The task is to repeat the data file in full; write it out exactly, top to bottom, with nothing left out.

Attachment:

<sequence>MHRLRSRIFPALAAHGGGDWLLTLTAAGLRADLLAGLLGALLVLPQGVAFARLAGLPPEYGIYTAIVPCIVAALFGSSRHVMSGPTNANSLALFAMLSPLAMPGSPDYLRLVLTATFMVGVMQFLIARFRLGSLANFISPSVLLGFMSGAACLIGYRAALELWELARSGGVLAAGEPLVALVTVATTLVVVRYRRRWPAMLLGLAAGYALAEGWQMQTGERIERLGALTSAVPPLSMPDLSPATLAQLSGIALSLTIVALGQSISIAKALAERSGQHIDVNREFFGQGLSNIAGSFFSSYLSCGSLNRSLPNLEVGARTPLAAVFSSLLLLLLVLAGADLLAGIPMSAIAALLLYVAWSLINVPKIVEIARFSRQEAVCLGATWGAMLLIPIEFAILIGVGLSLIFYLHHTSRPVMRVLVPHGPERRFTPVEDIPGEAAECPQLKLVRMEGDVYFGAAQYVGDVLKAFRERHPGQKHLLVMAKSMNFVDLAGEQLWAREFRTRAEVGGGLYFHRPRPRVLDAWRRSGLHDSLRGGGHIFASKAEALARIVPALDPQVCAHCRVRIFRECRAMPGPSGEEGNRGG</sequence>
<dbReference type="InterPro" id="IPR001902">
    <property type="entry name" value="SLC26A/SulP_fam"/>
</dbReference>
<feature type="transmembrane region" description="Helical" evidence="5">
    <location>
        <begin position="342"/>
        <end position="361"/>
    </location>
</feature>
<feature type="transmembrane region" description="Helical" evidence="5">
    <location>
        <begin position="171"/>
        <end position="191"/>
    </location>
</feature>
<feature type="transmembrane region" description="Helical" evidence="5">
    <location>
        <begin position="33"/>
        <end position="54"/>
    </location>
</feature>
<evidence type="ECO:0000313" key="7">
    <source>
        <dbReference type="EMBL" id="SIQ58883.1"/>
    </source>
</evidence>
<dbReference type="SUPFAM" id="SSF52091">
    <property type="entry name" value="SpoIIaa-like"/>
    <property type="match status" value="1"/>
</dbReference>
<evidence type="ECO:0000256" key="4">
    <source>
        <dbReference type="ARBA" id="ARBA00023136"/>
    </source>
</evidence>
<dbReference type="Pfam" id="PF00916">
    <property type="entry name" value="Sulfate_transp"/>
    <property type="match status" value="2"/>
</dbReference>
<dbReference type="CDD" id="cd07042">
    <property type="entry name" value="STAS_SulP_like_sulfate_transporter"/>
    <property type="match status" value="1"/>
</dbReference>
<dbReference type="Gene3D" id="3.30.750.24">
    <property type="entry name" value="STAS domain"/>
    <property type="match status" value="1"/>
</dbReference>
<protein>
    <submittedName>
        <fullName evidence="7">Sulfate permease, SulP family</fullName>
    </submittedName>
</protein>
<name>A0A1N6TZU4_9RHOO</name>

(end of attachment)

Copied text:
<sequence>MHRLRSRIFPALAAHGGGDWLLTLTAAGLRADLLAGLLGALLVLPQGVAFARLAGLPPEYGIYTAIVPCIVAALFGSSRHVMSGPTNANSLALFAMLSPLAMPGSPDYLRLVLTATFMVGVMQFLIARFRLGSLANFISPSVLLGFMSGAACLIGYRAALELWELARSGGVLAAGEPLVALVTVATTLVVVRYRRRWPAMLLGLAAGYALAEGWQMQTGERIERLGALTSAVPPLSMPDLSPATLAQLSGIALSLTIVALGQSISIAKALAERSGQHIDVNREFFGQGLSNIAGSFFSSYLSCGSLNRSLPNLEVGARTPLAAVFSSLLLLLLVLAGADLLAGIPMSAIAALLLYVAWSLINVPKIVEIARFSRQEAVCLGATWGAMLLIPIEFAILIGVGLSLIFYLHHTSRPVMRVLVPHGPERRFTPVEDIPGEAAECPQLKLVRMEGDVYFGAAQYVGDVLKAFRERHPGQKHLLVMAKSMNFVDLAGEQLWAREFRTRAEVGGGLYFHRPRPRVLDAWRRSGLHDSLRGGGHIFASKAEALARIVPALDPQVCAHCRVRIFRECRAMPGPSGEEGNRGG</sequence>
<dbReference type="InterPro" id="IPR001902">
    <property type="entry name" value="SLC26A/SulP_fam"/>
</dbReference>
<feature type="transmembrane region" description="Helical" evidence="5">
    <location>
        <begin position="342"/>
        <end position="361"/>
    </location>
</feature>
<feature type="transmembrane region" description="Helical" evidence="5">
    <location>
        <begin position="171"/>
        <end position="191"/>
    </location>
</feature>
<feature type="transmembrane region" description="Helical" evidence="5">
    <location>
        <begin position="33"/>
        <end position="54"/>
    </location>
</feature>
<evidence type="ECO:0000313" key="7">
    <source>
        <dbReference type="EMBL" id="SIQ58883.1"/>
    </source>
</evidence>
<dbReference type="SUPFAM" id="SSF52091">
    <property type="entry name" value="SpoIIaa-like"/>
    <property type="match status" value="1"/>
</dbReference>
<evidence type="ECO:0000256" key="4">
    <source>
        <dbReference type="ARBA" id="ARBA00023136"/>
    </source>
</evidence>
<dbReference type="Pfam" id="PF00916">
    <property type="entry name" value="Sulfate_transp"/>
    <property type="match status" value="2"/>
</dbReference>
<dbReference type="CDD" id="cd07042">
    <property type="entry name" value="STAS_SulP_like_sulfate_transporter"/>
    <property type="match status" value="1"/>
</dbReference>
<dbReference type="Gene3D" id="3.30.750.24">
    <property type="entry name" value="STAS domain"/>
    <property type="match status" value="1"/>
</dbReference>
<protein>
    <submittedName>
        <fullName evidence="7">Sulfate permease, SulP family</fullName>
    </submittedName>
</protein>
<name>A0A1N6TZU4_9RHOO</name>